A beauty brand borne of a great-grandma’s alchemy - Hindustan Times

A beauty brand borne of a great-grandma’s alchemy

Hindustan Times | By
Oct 18, 2020 01:47 PM IST

Noor Arora, her mother Geeti Arora and aunt Mani Khurana have founded a company based on 90 notebooks full of experiments that they found years after their Ammaji’s death.

When Noor Arora was 15, her maternal great-grandmother, Shakuntala Devi, lovingly called Ammaji, died in Delhi. She was 93. Sorting through her things, her family found journals in which she had written some poetry, documented her life, and noted down hundreds of experiments she’d conducted to hone her home remedies.

Some of the journals in which Shakunatala Devi noted down her experiments.
Some of the journals in which Shakunatala Devi noted down her experiments.

What to do in case of pimples (a paste of orange peel, guava leaf and eucalyptus bark); a cold (a mix of rock sugar, fenugreek seeds, piplamool herb, almond, sesame); blemishes on skin (mix ground mulberry leaves, tomato juice, milk and hibiscus flower).

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Shakuntala Devi aka Ammaji, Noor Arora’s great-grandmother.
Shakuntala Devi aka Ammaji, Noor Arora’s great-grandmother.

Those diaries full of nushke (Hindi for prescriptions or formulae) became a go-to resource for the extended family. Three years ago, it became the foundation of a cosmetics and home remedies company called First Water Solutions, set up and run by Noor, her mother Geeti Arora, 55, a homemaker, and her aunt Mani Khurana, 51, an HR executive.

In all, the family found 90 notebooks. “Her entire life is in those pages,” says Noor, now 28. There are notes on the freedom struggle (Shakuntala Devi was born in Gorakhpur, Uttar Pradesh, in 1914); her thoughts on and pride in the Swadeshi Movement; notes on the shortage of vegetables during the war with China.

The co-founders: Noor Arora (right) with her mother Geeti Arora and aunt Mani Khurana (centre).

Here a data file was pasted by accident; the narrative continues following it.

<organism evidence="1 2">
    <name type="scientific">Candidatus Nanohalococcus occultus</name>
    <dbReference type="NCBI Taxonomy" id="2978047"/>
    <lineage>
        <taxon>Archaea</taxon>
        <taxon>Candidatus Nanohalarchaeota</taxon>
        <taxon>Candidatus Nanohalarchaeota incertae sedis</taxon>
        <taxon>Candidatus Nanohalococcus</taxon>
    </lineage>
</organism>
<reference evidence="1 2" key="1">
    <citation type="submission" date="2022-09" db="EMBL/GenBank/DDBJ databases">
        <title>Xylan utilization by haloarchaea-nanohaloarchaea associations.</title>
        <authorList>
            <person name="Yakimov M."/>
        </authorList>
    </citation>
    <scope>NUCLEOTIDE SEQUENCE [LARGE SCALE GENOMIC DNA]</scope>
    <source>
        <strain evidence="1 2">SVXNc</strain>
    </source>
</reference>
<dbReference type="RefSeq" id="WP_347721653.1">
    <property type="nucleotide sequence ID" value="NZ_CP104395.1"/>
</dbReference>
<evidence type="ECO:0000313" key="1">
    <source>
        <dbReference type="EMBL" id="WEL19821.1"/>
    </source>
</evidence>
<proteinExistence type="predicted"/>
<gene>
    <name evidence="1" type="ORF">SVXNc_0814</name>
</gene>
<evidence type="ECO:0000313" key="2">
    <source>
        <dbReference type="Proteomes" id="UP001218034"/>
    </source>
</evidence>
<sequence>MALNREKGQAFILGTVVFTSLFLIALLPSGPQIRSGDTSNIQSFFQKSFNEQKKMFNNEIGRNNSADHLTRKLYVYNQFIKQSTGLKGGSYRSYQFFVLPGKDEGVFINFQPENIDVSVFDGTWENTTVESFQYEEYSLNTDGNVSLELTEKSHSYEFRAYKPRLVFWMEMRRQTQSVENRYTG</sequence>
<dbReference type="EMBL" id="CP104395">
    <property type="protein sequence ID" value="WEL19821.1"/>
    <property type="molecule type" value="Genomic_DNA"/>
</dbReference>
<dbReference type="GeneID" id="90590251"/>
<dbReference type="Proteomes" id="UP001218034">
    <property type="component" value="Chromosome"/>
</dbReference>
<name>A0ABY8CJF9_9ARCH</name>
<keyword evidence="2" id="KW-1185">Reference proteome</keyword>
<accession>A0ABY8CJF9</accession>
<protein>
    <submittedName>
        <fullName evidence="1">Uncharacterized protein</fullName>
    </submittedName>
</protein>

The co-founders: Noor Arora (right) with her mother Geeti Arora and aunt Mani Khurana (centre).

“As a child, I have memories of Ammaji writing in these books. None of us knew what she was writing, and we never asked,” Noor says.

Shakuntala Devi and her husband, a dentist, both loved to travel, so she also noted down home remedies from all over India. “Near Kanyakumari, she writes of how she has found a nushka for body hair removal. She jotted down the key ingredient, but it’s in either Tamil or Malayalam and no one has ever been able to tell us what it is.”

Two years after Ammaji’s death, her daughter, Noor’s grandmother, was battling cancer with radiation treatment that scarred her skin. “She needed to feel connected to her mom and took the journals out again. While reading them she found a recipe for her problem — a bunch of herbal juice extracts like mulberry, cucumber, hibiscus and lotus flower. We prepared it the way it was in the diary and her skin showed improvement. We were shocked,” Noor says.

Geeti then found a remedy that helped relieve her back pain. “In a particularly smoggy and polluted winter, we followed a recipe for softer hair and skin — it had clove, bergamot and parsley. It worked. So we decided to make bigger batches and gift it to family and friends.”


Their reaction was so positive that the three women decided to take this public.

Noor had returned from studying industrial design at the Parsons School of Design in New York, so she could help with branding. “My mother and aunt did all the constructive work. They, like Ammaji, are strong believers that anything is doable; all you have to do is figure out how,” Noor says.

So far, the company offers 62 products and 138 raw ingredients at prices that range from Rs 200 to Rs 1500. There’s a First Water store in Delhi, and products retail through stores such as Spiritual Warrior in Delhi, Clove in Mumbai and Maal Gaadi in Chennai. Products are also available on websites like Nykaa, Amazon, Flipkart and Sublime. “We have a lot of repeat customers,” Noor says.

“I have been using the products since 2017, when I heard about them from common friends,” says Vrinda Gupta, 28, a businesswoman from Delhi. “I use the clay face mask and the face and body mist regularly. The sweet story about how she uses her great-grandmother’s recipes makes them more special.”

That makes it more special for the family too. “I feel like Ammaji’s passion is getting realised now,” Noor says.

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    Madhusree is a feature writer who loves Kolkata, is learning to love Mumbai. She loves to travel, write and bake

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